Faith Christian Fellowship Pastor Marlene J. Yeo.
A Haverhill church and its pastor, as well as representatives of three other churches, are dropping a lawsuit against the Commonwealth after the state agreed to revise its guidelines for the recently enacted transgender equal access law.
A lawyer representing Faith Christian Fellowship of Haverhill, Pastor Marlene J. Yeo and three other churches withdrew the suit Monday at U.S. District Court, Boston, according to Arizona-based Alliance Defending Freedom.
“Commonwealth officials revised their official Gender Identity Guidance and website language, which now protects the freedom of churches to express views consistent with their faith and operate their facilities in a manner that doesn’t violate their core religious belief,” a statement reads. The group explained, the state’s Massachusetts Commission Again Discrimination originally noted “Even a church could be seen as a place of public accommodation if it holds a secular event, such as a spaghetti supper, that is open to the public.” The language has been “replaced with wording that says that the ‘law does not apply to a religious organization if subjecting the organization to the law would violate the organization’s First Amendment rights.’”
State officials argued the suit was pointless.
“This suit was never necessary, since Massachusetts law has long provided that, under certain circumstances, religious facilities are exempt from the public accommodations law. The transgender public accommodations bill did not change that,” said Deputy Press Secretary Emily Snyder. “Nonetheless, we took the opportunity to update language on our website, and we sent a letter to plaintiffs to make perfectly clear what the position of our office has always been: that religious facilities qualify as places of public accommodation when they host a public, secular function. Unfortunately, the ADF took this same opportunity to try and attack a new equal rights law under the guise of religious liberty. When it came time to appear before a judge, they chose to withdraw.”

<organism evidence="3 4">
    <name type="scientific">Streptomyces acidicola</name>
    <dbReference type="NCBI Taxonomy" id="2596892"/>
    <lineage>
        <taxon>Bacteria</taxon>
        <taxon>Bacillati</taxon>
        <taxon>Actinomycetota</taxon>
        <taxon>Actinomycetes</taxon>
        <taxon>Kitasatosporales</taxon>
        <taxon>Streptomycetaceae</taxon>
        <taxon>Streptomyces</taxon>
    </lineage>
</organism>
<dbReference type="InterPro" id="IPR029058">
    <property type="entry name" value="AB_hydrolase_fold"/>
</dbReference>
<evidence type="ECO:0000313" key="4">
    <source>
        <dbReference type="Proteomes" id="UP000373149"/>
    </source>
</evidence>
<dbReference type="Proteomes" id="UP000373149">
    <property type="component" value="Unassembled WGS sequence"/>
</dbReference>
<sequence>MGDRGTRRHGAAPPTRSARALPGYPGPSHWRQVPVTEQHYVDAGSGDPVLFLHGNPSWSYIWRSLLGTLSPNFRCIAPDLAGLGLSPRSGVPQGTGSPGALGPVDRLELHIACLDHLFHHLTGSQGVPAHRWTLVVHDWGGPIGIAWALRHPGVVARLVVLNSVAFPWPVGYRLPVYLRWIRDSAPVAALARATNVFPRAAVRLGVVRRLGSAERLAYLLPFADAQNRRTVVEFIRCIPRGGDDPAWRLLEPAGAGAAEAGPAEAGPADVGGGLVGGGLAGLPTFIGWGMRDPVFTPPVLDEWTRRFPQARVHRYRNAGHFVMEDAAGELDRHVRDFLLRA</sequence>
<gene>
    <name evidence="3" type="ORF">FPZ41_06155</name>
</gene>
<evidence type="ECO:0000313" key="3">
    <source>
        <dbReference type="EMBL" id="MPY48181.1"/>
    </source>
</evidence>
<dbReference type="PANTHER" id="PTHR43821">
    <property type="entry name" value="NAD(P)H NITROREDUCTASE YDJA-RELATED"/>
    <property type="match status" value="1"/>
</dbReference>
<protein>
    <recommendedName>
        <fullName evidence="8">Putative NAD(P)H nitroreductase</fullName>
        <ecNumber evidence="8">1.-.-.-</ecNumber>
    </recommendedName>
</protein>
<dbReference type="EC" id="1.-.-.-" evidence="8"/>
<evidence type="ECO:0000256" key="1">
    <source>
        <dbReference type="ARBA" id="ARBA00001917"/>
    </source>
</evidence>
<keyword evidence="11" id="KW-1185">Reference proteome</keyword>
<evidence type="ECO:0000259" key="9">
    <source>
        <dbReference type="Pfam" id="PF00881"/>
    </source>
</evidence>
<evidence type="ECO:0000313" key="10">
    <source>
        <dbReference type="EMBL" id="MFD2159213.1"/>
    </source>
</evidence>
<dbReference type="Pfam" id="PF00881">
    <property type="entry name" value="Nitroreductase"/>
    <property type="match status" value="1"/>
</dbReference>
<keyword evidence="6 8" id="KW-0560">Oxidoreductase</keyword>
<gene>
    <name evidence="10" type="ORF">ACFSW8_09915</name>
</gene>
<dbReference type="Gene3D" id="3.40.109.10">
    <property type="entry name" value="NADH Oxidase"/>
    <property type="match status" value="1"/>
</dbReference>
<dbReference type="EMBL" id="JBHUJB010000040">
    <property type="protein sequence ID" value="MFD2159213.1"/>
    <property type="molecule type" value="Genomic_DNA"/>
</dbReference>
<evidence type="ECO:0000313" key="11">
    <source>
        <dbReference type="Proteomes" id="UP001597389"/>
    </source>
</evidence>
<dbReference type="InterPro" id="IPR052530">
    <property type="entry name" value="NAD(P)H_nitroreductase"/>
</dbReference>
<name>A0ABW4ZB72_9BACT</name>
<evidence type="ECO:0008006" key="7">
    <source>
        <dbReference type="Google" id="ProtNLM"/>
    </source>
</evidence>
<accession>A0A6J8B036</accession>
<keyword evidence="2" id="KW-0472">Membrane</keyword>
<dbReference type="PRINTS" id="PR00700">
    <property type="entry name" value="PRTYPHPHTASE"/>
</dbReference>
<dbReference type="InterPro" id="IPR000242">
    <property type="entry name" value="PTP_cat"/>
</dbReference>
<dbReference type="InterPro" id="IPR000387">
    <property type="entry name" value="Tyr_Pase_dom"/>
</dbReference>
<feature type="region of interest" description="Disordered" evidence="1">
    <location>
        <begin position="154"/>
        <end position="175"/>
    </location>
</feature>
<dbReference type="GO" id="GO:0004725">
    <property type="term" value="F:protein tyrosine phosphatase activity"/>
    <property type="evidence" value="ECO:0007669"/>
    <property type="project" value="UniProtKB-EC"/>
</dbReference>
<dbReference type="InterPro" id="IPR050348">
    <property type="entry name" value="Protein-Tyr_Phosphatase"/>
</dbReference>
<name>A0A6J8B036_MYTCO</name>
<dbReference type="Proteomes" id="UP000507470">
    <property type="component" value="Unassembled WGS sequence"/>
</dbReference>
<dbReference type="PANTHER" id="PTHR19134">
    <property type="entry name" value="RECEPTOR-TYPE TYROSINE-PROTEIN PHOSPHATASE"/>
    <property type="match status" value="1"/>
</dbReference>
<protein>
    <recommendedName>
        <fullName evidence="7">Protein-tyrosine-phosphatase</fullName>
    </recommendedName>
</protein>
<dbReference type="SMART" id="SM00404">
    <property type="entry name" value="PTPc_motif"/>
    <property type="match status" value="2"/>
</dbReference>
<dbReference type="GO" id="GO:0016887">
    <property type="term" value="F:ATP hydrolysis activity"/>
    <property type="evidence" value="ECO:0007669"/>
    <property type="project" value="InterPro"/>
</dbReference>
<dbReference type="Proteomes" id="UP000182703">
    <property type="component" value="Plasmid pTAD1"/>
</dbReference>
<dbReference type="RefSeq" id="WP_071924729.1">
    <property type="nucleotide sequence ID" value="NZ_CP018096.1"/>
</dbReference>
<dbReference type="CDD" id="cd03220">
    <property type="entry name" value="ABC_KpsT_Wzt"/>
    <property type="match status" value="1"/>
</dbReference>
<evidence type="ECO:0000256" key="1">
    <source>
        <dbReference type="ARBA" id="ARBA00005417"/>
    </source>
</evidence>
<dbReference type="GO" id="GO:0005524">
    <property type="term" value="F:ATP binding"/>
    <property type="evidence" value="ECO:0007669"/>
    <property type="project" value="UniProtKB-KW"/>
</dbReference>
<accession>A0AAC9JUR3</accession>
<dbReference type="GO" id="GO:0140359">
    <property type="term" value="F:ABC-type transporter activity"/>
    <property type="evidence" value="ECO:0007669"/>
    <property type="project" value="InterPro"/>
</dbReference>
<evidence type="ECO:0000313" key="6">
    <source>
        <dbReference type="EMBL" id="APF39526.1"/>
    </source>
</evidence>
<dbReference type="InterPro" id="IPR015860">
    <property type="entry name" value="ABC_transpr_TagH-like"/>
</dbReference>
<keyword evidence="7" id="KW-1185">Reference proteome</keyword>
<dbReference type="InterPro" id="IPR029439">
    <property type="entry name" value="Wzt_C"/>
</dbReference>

Not everyone among the clergy shared Yeo’s concerns.
“I really don’t understand the fear around this issue,” Rev. Frank Clarkson of Haverhill’s Universalist-Unitarian Church told WHAV recently. “It sometimes gets assigned as people going into public restrooms to do anything but use the bathroom. Let people go into the bathroom where they feel most comfortable. It doesn’t make sense to me,” he said.
Of Yeo and her church, Clarkson added, “I appreciate the good work they do, but I just don’t see how aligning with the group from Arizona in the name of religious freedom serves anyone. “In our tradition, we really respect the work and dignity of every individual.” Clarkson said he personally supports the state’s transgender rights law.
As WHAV first reported in October, ADF, on behalf of 358 Washington St. church and others, filed suit against the state to block enforcement of the new transgender rights law. Attorney Christiana Holcomb told WHAV then being forced to comply with the law and related regulations would “violate deeply held convictions.”
“No church should fear government punishment simply for serving its community consistently with its faith. Massachusetts officials made the right decision to respect these churches’ freedom of religion and speech,” Holcomb said Monday. “We will continue to monitor the situation in Massachusetts to make sure those freedoms continue to be respected.” WHAV placed a call to Holcomb for further comment, however she was not immediately available.
The churches named MCAD Commissioners Jamie R. Williamson, Sunila T. George and Charlotte G. Richie and Attorney General Maura Healey as defendants. However, according to Healey’s office, the lawsuit “had no legal leg to stand on” and a court hearing was scheduled for Friday.
Yeo and the other pastors are scheduled to join Holcomb and others during a news conference Wednesday, at 1 p.m., at Congregation Lion of Judah, 68 Northampton St., Boston.